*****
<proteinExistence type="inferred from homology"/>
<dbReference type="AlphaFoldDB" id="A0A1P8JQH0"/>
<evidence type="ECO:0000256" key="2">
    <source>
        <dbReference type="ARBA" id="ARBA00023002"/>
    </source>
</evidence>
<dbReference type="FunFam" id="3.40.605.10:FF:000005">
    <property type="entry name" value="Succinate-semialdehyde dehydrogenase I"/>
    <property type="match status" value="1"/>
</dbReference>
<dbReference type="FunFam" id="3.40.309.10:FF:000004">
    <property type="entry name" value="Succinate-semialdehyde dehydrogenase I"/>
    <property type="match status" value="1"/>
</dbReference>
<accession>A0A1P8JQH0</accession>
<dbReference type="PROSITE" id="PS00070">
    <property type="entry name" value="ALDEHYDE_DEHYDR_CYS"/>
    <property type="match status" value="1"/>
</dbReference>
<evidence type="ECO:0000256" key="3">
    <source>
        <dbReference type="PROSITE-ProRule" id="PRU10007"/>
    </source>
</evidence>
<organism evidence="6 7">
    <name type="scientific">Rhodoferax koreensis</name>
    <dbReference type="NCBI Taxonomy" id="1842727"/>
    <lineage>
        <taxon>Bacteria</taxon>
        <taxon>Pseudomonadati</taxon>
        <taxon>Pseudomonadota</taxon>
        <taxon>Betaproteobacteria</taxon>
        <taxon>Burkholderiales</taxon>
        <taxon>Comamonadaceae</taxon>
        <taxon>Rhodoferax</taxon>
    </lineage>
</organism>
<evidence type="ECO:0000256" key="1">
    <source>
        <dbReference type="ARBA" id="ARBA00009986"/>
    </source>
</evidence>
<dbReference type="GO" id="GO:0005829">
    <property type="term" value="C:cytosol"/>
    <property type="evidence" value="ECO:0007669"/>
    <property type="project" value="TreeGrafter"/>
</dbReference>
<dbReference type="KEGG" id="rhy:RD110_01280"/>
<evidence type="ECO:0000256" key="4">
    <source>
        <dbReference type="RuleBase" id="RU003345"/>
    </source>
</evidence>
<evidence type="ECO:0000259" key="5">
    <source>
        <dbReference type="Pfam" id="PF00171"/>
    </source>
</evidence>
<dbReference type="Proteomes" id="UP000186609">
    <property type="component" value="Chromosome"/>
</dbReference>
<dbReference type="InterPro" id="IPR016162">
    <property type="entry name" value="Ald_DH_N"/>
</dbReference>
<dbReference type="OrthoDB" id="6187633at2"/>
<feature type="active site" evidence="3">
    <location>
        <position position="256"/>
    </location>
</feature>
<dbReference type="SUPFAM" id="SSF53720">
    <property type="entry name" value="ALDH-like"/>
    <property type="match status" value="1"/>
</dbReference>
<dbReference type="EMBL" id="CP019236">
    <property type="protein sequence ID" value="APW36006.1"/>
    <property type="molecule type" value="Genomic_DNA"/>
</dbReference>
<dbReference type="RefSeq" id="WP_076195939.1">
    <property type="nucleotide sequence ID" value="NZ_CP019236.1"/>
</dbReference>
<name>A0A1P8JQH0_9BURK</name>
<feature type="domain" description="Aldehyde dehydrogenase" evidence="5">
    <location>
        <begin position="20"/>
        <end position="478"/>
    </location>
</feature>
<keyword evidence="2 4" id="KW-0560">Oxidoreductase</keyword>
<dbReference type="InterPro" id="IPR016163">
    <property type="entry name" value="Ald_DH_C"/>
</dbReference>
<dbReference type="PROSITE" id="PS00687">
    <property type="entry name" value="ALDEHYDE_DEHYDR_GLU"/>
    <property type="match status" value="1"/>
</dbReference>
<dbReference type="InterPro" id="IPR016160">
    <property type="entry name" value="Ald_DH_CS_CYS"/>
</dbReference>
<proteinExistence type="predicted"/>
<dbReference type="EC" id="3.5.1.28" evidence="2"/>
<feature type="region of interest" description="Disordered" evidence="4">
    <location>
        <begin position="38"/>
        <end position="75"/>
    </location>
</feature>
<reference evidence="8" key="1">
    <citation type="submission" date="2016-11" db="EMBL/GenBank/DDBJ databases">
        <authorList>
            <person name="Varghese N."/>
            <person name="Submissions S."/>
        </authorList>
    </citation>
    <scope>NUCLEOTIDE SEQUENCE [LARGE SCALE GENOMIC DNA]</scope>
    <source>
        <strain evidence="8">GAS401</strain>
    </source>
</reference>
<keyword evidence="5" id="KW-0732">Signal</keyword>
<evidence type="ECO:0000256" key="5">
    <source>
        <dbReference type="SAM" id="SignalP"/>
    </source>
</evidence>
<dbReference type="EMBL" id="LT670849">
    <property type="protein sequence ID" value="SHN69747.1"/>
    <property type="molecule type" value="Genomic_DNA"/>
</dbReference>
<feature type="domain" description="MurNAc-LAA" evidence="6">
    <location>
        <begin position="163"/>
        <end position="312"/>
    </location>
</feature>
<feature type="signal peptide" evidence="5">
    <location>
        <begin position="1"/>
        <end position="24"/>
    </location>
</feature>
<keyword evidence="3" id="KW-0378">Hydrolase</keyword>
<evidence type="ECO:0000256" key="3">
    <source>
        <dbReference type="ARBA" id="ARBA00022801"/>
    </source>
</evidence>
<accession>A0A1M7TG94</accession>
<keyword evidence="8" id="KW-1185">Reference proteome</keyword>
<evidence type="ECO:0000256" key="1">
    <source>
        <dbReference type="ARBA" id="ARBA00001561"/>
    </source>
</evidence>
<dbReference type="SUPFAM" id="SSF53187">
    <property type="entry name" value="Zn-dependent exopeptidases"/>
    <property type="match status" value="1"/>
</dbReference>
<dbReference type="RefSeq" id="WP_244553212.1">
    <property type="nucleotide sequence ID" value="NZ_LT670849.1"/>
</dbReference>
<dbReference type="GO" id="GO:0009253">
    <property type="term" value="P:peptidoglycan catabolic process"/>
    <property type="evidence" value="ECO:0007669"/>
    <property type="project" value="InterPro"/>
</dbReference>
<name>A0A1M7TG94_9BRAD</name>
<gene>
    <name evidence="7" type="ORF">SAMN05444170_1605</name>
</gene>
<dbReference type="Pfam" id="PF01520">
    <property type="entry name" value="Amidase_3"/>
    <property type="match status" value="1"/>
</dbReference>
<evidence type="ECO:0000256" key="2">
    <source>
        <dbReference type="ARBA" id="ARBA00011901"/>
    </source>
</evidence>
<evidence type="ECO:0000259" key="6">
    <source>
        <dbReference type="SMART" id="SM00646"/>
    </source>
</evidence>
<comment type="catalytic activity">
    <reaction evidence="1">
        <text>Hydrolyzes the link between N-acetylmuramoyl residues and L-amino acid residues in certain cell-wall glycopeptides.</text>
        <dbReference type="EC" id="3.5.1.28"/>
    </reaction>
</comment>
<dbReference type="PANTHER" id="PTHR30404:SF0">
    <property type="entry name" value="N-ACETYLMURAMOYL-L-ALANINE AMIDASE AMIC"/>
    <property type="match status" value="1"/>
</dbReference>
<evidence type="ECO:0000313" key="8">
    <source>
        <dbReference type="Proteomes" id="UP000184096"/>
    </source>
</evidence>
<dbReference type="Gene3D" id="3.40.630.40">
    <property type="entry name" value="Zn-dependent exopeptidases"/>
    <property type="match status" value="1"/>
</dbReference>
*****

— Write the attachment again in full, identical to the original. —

<proteinExistence type="inferred from homology"/>
<dbReference type="AlphaFoldDB" id="A0A1P8JQH0"/>
<evidence type="ECO:0000256" key="2">
    <source>
        <dbReference type="ARBA" id="ARBA00023002"/>
    </source>
</evidence>
<dbReference type="FunFam" id="3.40.605.10:FF:000005">
    <property type="entry name" value="Succinate-semialdehyde dehydrogenase I"/>
    <property type="match status" value="1"/>
</dbReference>
<dbReference type="FunFam" id="3.40.309.10:FF:000004">
    <property type="entry name" value="Succinate-semialdehyde dehydrogenase I"/>
    <property type="match status" value="1"/>
</dbReference>
<accession>A0A1P8JQH0</accession>
<dbReference type="PROSITE" id="PS00070">
    <property type="entry name" value="ALDEHYDE_DEHYDR_CYS"/>
    <property type="match status" value="1"/>
</dbReference>
<evidence type="ECO:0000256" key="3">
    <source>
        <dbReference type="PROSITE-ProRule" id="PRU10007"/>
    </source>
</evidence>
<organism evidence="6 7">
    <name type="scientific">Rhodoferax koreensis</name>
    <dbReference type="NCBI Taxonomy" id="1842727"/>
    <lineage>
        <taxon>Bacteria</taxon>
        <taxon>Pseudomonadati</taxon>
        <taxon>Pseudomonadota</taxon>
        <taxon>Betaproteobacteria</taxon>
        <taxon>Burkholderiales</taxon>
        <taxon>Comamonadaceae</taxon>
        <taxon>Rhodoferax</taxon>
    </lineage>
</organism>
<evidence type="ECO:0000256" key="1">
    <source>
        <dbReference type="ARBA" id="ARBA00009986"/>
    </source>
</evidence>
<dbReference type="GO" id="GO:0005829">
    <property type="term" value="C:cytosol"/>
    <property type="evidence" value="ECO:0007669"/>
    <property type="project" value="TreeGrafter"/>
</dbReference>
<dbReference type="KEGG" id="rhy:RD110_01280"/>
<evidence type="ECO:0000256" key="4">
    <source>
        <dbReference type="RuleBase" id="RU003345"/>
    </source>
</evidence>
<evidence type="ECO:0000259" key="5">
    <source>
        <dbReference type="Pfam" id="PF00171"/>
    </source>
</evidence>
<dbReference type="Proteomes" id="UP000186609">
    <property type="component" value="Chromosome"/>
</dbReference>
<dbReference type="InterPro" id="IPR016162">
    <property type="entry name" value="Ald_DH_N"/>
</dbReference>
<dbReference type="OrthoDB" id="6187633at2"/>
<feature type="active site" evidence="3">
    <location>
        <position position="256"/>
    </location>
</feature>
<dbReference type="SUPFAM" id="SSF53720">
    <property type="entry name" value="ALDH-like"/>
    <property type="match status" value="1"/>
</dbReference>
<dbReference type="EMBL" id="CP019236">
    <property type="protein sequence ID" value="APW36006.1"/>
    <property type="molecule type" value="Genomic_DNA"/>
</dbReference>
<dbReference type="RefSeq" id="WP_076195939.1">
    <property type="nucleotide sequence ID" value="NZ_CP019236.1"/>
</dbReference>
<name>A0A1P8JQH0_9BURK</name>
<feature type="domain" description="Aldehyde dehydrogenase" evidence="5">
    <location>
        <begin position="20"/>
        <end position="478"/>
    </location>
</feature>
<keyword evidence="2 4" id="KW-0560">Oxidoreductase</keyword>
<dbReference type="InterPro" id="IPR016163">
    <property type="entry name" value="Ald_DH_C"/>
</dbReference>
<dbReference type="PROSITE" id="PS00687">
    <property type="entry name" value="ALDEHYDE_DEHYDR_GLU"/>
    <property type="match status" value="1"/>
</dbReference>
<dbReference type="InterPro" id="IPR016160">
    <property type="entry name" value="Ald_DH_CS_CYS"/>
</dbReference>
<proteinExistence type="predicted"/>
<dbReference type="EC" id="3.5.1.28" evidence="2"/>
<feature type="region of interest" description="Disordered" evidence="4">
    <location>
        <begin position="38"/>
        <end position="75"/>
    </location>
</feature>
<reference evidence="8" key="1">
    <citation type="submission" date="2016-11" db="EMBL/GenBank/DDBJ databases">
        <authorList>
            <person name="Varghese N."/>
            <person name="Submissions S."/>
        </authorList>
    </citation>
    <scope>NUCLEOTIDE SEQUENCE [LARGE SCALE GENOMIC DNA]</scope>
    <source>
        <strain evidence="8">GAS401</strain>
    </source>
</reference>
<keyword evidence="5" id="KW-0732">Signal</keyword>
<evidence type="ECO:0000256" key="5">
    <source>
        <dbReference type="SAM" id="SignalP"/>
    </source>
</evidence>
<dbReference type="EMBL" id="LT670849">
    <property type="protein sequence ID" value="SHN69747.1"/>
    <property type="molecule type" value="Genomic_DNA"/>
</dbReference>
<feature type="domain" description="MurNAc-LAA" evidence="6">
    <location>
        <begin position="163"/>
        <end position="312"/>
    </location>
</feature>
<feature type="signal peptide" evidence="5">
    <location>
        <begin position="1"/>
        <end position="24"/>
    </location>
</feature>
<keyword evidence="3" id="KW-0378">Hydrolase</keyword>
<evidence type="ECO:0000256" key="3">
    <source>
        <dbReference type="ARBA" id="ARBA00022801"/>
    </source>
</evidence>
<accession>A0A1M7TG94</accession>
<keyword evidence="8" id="KW-1185">Reference proteome</keyword>
<evidence type="ECO:0000256" key="1">
    <source>
        <dbReference type="ARBA" id="ARBA00001561"/>
    </source>
</evidence>
<dbReference type="SUPFAM" id="SSF53187">
    <property type="entry name" value="Zn-dependent exopeptidases"/>
    <property type="match status" value="1"/>
</dbReference>
<dbReference type="RefSeq" id="WP_244553212.1">
    <property type="nucleotide sequence ID" value="NZ_LT670849.1"/>
</dbReference>
<dbReference type="GO" id="GO:0009253">
    <property type="term" value="P:peptidoglycan catabolic process"/>
    <property type="evidence" value="ECO:0007669"/>
    <property type="project" value="InterPro"/>
</dbReference>
<name>A0A1M7TG94_9BRAD</name>
<gene>
    <name evidence="7" type="ORF">SAMN05444170_1605</name>
</gene>
<dbReference type="Pfam" id="PF01520">
    <property type="entry name" value="Amidase_3"/>
    <property type="match status" value="1"/>
</dbReference>
<evidence type="ECO:0000256" key="2">
    <source>
        <dbReference type="ARBA" id="ARBA00011901"/>
    </source>
</evidence>
<evidence type="ECO:0000259" key="6">
    <source>
        <dbReference type="SMART" id="SM00646"/>
    </source>
</evidence>
<comment type="catalytic activity">
    <reaction evidence="1">
        <text>Hydrolyzes the link between N-acetylmuramoyl residues and L-amino acid residues in certain cell-wall glycopeptides.</text>
        <dbReference type="EC" id="3.5.1.28"/>
    </reaction>
</comment>
<dbReference type="PANTHER" id="PTHR30404:SF0">
    <property type="entry name" value="N-ACETYLMURAMOYL-L-ALANINE AMIDASE AMIC"/>
    <property type="match status" value="1"/>
</dbReference>
<evidence type="ECO:0000313" key="8">
    <source>
        <dbReference type="Proteomes" id="UP000184096"/>
    </source>
</evidence>
<dbReference type="Gene3D" id="3.40.630.40">
    <property type="entry name" value="Zn-dependent exopeptidases"/>
    <property type="match status" value="1"/>
</dbReference>